This week, the Laurentian is thrilled to host a SLU alumna, Tessa Mellas ’01. She is the recipient of the 2013 Iowa Short Fiction Award for her book Lungs Full of Noise, and she will be reading Thursday November 14th from 7:00-8:30 p.m. in Dean Eaton Formal Lounge. Students will get to hear a selection of her stories, but she will also discuss her experience as a writer. Snacks will be provided and this event is FYP Cup eligible. She’s even been kind enough to offer a fiction workshop the next morning to provide students with individual feedback.
After graduating from SLU, Mellas earned a master’s degree from Bowling Green State University in Ohio and a Ph.D. from the University of Cincinnati. She writes magical realism, a genre that incorporates fantastic elements into otherwise realistic stories. Amazon sums up her work nicely:
“This prize-winning debut of twelve stories explores a femininity that is magical, raw, and grotesque. Aghast at the failings of their bodies, this cast of misfit women and girls sets out to remedy the misdirection of their lives in bold and reckless ways. Figure skaters screw skate blades into the bones of their feet to master elusive jumps. A divorcee steals the severed arm of her ex to reclaim the fragments of a dissolved marriage. Following the advice of a fashion magazine, teenaged girls binge on grapes to dye their skin purple and attract prom dates. And a college freshman wages war on her roommate from Jupiter, who has inadvertently seduced all the boys in their dorm with her exotic hermaphroditic anatomy. But it isn’t just the characters who are in crisis. In Lungs Full of Noise, personal disasters mirror the dissolution of the natural world. Written in lyrical prose with imagination and humor, Tessa Mellas’s collection is an aviary of feathered stories that are rich, emotive, and imbued with the strength to suspend strange new worlds on delicate wings.”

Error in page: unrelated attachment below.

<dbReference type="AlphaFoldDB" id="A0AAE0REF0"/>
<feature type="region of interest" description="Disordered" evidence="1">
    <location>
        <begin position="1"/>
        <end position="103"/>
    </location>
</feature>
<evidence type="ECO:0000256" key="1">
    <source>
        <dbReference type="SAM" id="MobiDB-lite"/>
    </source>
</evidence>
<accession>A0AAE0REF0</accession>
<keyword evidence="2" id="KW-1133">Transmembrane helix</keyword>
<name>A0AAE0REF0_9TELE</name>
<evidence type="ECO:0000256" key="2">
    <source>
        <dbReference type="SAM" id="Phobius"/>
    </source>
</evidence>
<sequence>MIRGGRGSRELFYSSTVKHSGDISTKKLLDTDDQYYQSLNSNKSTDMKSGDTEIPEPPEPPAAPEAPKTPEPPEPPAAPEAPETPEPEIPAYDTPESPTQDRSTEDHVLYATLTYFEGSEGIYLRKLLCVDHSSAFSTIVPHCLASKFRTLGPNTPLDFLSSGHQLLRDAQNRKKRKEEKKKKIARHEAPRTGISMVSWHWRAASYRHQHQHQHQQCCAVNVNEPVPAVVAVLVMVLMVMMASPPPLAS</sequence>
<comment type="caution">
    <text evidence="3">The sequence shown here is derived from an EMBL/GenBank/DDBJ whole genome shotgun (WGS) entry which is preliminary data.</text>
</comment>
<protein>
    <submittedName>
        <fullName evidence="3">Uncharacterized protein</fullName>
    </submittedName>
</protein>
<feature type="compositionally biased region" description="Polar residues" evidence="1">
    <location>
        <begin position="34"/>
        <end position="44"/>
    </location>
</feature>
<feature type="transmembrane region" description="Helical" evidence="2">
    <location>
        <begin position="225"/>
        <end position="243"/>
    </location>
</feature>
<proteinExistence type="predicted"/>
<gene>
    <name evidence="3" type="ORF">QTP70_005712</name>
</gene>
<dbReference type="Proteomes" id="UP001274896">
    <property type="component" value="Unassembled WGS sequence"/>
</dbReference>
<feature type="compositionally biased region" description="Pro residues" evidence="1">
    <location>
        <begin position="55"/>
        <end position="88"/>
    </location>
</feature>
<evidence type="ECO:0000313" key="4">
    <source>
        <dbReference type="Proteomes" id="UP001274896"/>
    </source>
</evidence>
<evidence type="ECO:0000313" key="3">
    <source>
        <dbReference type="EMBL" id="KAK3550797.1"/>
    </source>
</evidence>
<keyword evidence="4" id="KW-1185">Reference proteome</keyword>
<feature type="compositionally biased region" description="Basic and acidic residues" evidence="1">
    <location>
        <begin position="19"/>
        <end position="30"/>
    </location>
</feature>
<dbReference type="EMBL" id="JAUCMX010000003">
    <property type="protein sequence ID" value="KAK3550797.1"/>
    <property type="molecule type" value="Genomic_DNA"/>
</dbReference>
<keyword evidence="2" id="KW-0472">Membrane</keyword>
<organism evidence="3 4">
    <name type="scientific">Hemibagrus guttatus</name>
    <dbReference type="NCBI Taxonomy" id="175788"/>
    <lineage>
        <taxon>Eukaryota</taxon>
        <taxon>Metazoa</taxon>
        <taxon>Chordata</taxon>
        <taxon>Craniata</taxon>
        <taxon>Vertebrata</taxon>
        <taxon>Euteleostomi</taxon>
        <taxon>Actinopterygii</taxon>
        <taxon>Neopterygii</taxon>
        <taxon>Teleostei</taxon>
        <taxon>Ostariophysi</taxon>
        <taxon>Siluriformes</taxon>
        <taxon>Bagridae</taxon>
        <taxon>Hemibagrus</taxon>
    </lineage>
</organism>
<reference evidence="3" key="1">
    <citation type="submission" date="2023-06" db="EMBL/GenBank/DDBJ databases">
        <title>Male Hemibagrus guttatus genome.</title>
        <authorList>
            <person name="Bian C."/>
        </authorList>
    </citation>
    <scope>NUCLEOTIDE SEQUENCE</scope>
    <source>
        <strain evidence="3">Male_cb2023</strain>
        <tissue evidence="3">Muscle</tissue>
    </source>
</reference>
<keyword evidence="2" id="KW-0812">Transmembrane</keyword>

If that doesn’t make her cool enough, Mellas knows what it takes to get from Canton, New York to the mystical club of I-published-a-book-no,-not-just-through-a-vanity-press. It’s possible. Here’s a small excerpt:
“At breakfast, Miss Jacqueline announces the rules of the camp. No speech. No sound. Silence is law. Offenders will be punished. If we think she is joking, we should visit the annex and see the cabinets that house her collection of pickled tongues.”
–from “Quiet Camp” page 46
Whatever you do, don’t talk while she’s reading.
Hope to see you there,